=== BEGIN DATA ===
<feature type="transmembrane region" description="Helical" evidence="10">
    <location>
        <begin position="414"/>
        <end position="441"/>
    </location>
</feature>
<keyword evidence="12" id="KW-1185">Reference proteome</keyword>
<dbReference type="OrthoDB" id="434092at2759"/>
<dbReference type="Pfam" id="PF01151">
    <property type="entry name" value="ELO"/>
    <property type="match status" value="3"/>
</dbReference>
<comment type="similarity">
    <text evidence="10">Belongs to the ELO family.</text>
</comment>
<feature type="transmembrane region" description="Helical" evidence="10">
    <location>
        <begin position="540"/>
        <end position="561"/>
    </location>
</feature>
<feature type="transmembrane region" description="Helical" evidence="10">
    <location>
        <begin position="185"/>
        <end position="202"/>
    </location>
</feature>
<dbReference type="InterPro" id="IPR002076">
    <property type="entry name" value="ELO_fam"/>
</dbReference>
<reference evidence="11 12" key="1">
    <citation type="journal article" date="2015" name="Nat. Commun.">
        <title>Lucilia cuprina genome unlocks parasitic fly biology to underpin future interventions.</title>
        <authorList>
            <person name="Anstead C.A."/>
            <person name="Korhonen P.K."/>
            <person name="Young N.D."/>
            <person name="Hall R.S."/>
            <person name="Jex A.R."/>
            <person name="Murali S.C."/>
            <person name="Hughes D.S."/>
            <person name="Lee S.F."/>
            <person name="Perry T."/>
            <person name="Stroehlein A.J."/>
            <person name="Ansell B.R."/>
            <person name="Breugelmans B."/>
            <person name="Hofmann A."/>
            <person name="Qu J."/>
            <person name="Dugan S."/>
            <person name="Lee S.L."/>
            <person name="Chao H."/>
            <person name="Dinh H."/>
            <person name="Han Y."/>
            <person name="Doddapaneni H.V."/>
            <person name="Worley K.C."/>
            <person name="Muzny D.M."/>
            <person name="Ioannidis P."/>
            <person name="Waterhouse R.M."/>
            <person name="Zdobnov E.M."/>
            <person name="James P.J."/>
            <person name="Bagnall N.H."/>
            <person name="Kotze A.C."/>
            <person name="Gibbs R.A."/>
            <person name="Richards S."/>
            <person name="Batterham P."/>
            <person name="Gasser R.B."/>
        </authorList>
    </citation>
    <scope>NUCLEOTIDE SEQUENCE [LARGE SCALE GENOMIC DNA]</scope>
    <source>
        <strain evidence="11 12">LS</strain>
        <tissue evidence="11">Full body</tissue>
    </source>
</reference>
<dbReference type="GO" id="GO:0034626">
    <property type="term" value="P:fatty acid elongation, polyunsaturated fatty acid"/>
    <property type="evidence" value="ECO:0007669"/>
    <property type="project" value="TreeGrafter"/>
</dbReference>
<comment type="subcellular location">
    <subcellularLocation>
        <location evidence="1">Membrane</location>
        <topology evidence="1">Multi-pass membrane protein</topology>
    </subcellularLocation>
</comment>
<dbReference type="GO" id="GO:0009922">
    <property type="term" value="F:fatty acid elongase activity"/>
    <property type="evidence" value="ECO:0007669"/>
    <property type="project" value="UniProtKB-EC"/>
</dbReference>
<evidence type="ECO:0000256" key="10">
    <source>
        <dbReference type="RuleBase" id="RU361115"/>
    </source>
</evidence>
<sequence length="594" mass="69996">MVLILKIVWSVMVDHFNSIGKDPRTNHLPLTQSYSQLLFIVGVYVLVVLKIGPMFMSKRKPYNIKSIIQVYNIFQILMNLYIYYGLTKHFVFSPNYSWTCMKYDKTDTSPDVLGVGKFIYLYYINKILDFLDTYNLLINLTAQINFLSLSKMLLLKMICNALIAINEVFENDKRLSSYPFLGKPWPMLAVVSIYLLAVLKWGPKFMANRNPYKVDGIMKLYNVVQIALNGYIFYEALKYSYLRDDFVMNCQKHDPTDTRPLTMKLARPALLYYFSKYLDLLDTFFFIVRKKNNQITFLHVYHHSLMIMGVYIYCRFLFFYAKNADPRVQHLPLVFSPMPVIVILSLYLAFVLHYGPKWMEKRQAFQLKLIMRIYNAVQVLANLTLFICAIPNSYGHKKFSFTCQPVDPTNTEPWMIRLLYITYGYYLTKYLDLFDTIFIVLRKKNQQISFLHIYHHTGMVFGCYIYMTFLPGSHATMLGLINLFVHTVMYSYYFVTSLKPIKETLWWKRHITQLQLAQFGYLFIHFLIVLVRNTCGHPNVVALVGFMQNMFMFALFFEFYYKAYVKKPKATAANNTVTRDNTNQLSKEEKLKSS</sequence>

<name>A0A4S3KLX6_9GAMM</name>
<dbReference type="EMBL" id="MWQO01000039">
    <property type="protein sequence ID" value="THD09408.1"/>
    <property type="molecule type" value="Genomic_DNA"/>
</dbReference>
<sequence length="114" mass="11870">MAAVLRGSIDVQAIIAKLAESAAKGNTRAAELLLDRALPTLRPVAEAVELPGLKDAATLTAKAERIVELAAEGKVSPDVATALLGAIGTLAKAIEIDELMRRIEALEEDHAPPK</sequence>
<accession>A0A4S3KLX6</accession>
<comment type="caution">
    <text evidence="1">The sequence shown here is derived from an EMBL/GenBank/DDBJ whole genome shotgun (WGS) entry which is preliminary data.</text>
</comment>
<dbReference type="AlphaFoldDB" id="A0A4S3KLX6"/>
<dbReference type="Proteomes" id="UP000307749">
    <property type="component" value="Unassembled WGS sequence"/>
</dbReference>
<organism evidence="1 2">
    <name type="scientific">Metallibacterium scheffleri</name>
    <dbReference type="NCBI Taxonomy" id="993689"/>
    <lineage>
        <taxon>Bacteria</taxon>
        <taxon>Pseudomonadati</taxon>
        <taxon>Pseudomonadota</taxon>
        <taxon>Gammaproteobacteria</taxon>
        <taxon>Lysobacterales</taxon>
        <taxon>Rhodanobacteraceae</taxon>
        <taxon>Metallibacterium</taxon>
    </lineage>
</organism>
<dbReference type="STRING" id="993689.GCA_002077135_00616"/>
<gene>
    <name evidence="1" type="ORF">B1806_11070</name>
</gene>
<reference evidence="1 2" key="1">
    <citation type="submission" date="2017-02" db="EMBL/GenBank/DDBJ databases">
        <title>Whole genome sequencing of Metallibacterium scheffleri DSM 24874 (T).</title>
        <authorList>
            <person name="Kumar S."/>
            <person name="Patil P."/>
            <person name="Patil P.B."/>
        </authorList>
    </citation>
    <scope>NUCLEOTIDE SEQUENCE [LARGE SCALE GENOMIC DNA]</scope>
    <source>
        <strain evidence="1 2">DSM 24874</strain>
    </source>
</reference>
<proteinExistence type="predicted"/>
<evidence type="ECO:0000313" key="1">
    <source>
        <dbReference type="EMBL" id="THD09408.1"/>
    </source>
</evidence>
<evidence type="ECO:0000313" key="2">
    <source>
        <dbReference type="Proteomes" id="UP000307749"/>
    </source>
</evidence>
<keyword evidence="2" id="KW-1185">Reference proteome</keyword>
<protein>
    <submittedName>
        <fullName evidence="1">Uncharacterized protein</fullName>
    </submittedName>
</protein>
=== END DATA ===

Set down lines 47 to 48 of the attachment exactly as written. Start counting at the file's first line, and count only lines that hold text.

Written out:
            <person name="Hofmann A."/>
            <person name="Qu J."/>